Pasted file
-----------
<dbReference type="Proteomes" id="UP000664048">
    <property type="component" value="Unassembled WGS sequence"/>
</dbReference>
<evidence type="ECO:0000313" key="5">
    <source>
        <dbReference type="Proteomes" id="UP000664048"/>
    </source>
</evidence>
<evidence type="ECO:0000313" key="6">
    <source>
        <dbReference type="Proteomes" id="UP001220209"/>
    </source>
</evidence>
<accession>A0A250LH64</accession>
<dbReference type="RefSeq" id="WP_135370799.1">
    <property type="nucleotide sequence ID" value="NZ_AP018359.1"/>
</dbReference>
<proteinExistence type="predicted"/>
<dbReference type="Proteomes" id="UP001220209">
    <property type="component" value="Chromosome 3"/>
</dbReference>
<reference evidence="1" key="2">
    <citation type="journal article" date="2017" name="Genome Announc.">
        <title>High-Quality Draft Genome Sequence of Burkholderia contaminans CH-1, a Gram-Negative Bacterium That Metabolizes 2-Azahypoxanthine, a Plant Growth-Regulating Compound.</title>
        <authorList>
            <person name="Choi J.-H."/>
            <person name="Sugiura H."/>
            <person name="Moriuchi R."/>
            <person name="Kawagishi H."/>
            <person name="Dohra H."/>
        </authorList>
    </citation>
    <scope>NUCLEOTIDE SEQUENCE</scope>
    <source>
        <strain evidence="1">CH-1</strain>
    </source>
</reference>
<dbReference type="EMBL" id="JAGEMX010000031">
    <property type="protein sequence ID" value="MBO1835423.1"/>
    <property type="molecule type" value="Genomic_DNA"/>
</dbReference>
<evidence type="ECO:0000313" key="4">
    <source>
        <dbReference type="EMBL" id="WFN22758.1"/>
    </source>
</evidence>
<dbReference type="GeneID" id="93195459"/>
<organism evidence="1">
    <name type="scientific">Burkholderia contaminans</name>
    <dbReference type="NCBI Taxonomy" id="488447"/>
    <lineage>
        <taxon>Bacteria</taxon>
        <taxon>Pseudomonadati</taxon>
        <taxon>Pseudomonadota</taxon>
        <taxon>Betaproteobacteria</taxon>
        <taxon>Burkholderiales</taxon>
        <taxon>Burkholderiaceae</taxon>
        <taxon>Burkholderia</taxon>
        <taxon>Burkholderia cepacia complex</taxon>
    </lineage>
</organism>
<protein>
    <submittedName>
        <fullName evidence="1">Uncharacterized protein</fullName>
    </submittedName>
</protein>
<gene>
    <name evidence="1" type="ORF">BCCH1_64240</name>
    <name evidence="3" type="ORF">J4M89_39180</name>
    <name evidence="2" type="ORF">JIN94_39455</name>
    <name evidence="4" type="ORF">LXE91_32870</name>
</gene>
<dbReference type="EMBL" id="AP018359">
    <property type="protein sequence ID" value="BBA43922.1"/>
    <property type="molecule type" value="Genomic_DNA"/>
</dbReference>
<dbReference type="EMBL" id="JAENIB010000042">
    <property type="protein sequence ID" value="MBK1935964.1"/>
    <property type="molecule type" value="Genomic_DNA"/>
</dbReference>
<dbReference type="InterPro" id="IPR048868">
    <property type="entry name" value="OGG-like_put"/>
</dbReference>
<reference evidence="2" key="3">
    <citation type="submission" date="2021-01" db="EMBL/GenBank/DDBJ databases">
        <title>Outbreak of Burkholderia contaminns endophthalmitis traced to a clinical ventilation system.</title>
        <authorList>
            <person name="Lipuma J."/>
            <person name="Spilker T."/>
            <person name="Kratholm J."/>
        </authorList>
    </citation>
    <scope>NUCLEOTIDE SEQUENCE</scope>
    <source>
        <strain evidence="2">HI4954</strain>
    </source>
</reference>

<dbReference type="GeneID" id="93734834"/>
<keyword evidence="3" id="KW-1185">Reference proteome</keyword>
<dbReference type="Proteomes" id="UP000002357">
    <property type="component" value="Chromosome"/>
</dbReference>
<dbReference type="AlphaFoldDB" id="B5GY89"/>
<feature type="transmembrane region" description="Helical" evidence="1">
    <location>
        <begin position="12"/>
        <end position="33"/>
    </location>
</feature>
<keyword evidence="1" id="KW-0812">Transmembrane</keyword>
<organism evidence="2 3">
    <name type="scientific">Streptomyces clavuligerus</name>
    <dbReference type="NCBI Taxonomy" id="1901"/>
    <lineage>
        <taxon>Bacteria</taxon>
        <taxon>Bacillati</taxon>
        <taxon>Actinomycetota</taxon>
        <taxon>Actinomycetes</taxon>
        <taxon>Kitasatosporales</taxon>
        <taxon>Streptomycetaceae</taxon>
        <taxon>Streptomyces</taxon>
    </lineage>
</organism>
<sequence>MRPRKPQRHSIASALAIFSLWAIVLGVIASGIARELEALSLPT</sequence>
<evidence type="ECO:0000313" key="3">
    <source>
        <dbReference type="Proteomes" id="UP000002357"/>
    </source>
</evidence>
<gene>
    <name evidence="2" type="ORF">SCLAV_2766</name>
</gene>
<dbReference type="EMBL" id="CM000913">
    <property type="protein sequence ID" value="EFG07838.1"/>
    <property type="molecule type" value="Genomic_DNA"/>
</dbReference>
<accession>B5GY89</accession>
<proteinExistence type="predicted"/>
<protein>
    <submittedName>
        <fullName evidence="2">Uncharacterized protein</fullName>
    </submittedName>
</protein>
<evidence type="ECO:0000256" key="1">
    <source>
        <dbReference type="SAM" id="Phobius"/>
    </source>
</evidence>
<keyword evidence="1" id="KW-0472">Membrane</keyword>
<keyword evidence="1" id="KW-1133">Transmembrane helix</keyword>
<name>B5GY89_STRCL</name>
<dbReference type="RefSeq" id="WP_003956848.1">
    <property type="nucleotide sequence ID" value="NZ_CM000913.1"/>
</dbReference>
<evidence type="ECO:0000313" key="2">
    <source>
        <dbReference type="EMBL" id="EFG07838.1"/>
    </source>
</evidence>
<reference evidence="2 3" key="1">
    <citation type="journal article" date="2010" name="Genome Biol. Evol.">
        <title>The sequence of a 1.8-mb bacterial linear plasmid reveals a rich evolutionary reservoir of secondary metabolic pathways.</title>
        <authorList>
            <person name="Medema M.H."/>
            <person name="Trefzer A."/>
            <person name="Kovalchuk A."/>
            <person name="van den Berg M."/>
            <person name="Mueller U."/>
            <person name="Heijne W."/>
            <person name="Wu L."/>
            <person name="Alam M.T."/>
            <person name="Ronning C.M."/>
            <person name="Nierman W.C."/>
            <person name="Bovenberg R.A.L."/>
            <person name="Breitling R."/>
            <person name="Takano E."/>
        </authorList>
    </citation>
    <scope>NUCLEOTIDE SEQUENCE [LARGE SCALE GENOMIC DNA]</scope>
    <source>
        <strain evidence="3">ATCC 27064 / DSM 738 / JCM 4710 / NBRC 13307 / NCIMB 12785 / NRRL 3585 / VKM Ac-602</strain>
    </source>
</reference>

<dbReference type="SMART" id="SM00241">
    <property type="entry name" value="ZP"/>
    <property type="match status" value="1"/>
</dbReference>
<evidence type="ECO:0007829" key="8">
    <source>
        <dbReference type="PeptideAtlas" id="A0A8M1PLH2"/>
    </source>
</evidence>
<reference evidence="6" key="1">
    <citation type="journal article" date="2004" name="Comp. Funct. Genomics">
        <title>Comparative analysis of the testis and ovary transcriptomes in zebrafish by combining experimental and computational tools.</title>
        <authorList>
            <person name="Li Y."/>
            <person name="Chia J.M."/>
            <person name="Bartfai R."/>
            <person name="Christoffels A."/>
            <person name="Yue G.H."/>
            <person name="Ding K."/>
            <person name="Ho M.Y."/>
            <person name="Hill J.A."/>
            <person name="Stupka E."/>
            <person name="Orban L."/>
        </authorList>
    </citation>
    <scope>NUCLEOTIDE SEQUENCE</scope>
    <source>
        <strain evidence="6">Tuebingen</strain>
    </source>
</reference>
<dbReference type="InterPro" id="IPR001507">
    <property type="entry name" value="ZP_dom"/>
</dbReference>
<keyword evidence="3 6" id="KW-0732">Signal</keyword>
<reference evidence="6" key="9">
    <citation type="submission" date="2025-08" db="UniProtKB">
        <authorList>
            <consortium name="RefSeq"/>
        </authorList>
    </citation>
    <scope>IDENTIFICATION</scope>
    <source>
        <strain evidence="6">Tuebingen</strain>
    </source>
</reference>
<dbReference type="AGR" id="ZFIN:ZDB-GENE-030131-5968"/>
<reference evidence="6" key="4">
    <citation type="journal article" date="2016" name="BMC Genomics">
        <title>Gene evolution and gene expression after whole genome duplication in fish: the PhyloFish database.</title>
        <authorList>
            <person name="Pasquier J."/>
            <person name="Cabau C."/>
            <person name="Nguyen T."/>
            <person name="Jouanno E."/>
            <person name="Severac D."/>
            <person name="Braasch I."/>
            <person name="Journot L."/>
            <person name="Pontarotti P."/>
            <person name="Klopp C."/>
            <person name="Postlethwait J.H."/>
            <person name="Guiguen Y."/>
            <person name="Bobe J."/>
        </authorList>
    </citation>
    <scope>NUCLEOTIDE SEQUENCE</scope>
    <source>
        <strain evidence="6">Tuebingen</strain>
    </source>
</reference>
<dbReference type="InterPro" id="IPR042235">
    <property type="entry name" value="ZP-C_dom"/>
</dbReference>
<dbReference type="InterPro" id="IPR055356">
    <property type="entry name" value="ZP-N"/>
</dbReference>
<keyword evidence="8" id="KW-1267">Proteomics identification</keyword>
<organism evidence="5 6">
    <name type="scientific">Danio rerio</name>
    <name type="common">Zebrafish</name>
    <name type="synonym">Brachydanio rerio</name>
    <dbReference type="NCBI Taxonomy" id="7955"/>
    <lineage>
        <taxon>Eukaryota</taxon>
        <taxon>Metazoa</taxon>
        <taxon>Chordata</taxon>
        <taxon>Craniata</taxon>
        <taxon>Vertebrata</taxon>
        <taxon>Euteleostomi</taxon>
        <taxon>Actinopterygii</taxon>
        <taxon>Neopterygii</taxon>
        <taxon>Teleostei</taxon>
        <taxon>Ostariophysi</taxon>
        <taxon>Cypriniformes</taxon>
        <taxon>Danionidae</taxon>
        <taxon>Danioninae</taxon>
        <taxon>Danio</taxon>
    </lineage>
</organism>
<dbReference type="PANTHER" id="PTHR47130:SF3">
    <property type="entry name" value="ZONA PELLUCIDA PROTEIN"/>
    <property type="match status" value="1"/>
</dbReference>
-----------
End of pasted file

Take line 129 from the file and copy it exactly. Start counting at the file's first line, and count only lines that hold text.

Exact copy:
</evidence>